16 Mar 2016

Norwegian mass killer sues over isolation

8:01 am on 16 March 2016

Mass killer Anders Behring Breivik has claimed in court that Norway is violating his human rights by keeping him in isolation for murdering 77 people in 2011.

Convict Anders Behring Breivik is suing the state. Anders Behring Breivik (left) and counsel lawyer Oystein Storrvik.

Anders Behring Breivik, left, and his lawyer Oystein Storrvik, right, in a makeshift court in Skien prison's gym. Photo: AFP

The right-wing extremist killed 77 people when he bombed central Oslo and shot many of the people at a youth camp on the island of Utoya.

He has been held on his own in jail since his arrest, and experts believe he will spend the rest of his life behind bars.

The Norwegian is complaining that being kept in solitary confinement is worse than the death penalty.

Breivik's lawyer, Oeystein Storrvik, said his treatment was a violation of the European Convention on Human Rights by keeping the 37-year-old isolated from other inmates.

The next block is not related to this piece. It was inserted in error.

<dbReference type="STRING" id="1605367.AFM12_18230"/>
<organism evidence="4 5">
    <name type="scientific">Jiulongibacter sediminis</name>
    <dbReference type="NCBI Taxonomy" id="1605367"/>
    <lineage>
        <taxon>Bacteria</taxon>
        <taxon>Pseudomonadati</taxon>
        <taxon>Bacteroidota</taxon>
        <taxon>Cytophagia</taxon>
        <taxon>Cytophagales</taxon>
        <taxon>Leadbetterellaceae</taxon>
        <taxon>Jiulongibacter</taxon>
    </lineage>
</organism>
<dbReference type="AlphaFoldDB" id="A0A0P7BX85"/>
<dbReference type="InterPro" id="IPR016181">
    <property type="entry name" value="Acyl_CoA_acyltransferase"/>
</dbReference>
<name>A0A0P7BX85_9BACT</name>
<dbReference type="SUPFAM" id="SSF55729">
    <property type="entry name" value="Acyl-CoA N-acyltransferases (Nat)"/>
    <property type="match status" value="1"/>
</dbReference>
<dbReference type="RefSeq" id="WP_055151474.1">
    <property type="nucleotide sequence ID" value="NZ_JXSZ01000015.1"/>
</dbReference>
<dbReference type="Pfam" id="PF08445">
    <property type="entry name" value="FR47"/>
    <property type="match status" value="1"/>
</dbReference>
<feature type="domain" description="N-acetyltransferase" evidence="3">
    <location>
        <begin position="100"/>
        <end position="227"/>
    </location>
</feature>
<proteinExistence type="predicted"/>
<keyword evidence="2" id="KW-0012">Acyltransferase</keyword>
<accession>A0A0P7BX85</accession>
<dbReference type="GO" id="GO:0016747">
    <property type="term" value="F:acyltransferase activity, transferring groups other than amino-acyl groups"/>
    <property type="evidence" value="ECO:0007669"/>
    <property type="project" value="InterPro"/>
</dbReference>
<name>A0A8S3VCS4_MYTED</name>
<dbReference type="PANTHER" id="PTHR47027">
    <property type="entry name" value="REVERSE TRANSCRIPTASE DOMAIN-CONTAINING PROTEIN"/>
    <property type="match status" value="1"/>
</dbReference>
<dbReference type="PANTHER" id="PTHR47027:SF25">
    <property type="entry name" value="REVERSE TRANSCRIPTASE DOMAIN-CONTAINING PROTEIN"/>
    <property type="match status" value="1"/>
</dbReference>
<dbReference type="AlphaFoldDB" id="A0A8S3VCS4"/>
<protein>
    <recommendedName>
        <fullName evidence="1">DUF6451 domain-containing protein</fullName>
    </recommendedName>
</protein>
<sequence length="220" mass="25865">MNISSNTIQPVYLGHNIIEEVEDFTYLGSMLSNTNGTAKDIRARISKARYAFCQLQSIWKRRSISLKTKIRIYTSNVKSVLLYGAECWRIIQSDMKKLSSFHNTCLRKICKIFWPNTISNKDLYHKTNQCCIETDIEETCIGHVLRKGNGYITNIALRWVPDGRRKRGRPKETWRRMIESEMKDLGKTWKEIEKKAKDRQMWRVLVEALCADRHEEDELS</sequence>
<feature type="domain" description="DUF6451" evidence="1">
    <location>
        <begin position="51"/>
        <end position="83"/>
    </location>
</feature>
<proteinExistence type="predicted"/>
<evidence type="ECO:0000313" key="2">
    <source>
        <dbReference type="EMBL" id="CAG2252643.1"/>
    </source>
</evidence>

But the lawyer representing the state said Breivik had been given opportunities for interaction with others, including meeting volunteers to play chess, but that he had declined.

Breivik irritated the judge with a Nazi salute at the start of proceedings.

What are Breivik's conditions?

Security rules mean Breivik's interaction with prison guards and a priest take place through a thick glass barrier.

The only physical contact Breivik has had since his arrest was with his mother, who was allowed to see him without the glass wall. That was a brief visit to say goodbye just before she died, his lawyer Oystein Storrvik said.

Although Breivik has three prison cells, daily exercise time, access to a computer, TV and video games and can cook and do laundry, Mr Storrvik said he was being damaged by his isolation.

The lawyer cited prison reports that said Breivik could appear disoriented and forgetful, not remembering what day or time it was.

Norwegian government lawyer Marius Emberland said Breivik had to be held in isolation because he was a dangerous man who could influence other prisoners.

This was also for Breivik's own safety, he said, citing one instance when another inmate was able to get to the door of Breivik's cell and threatened to kill him.


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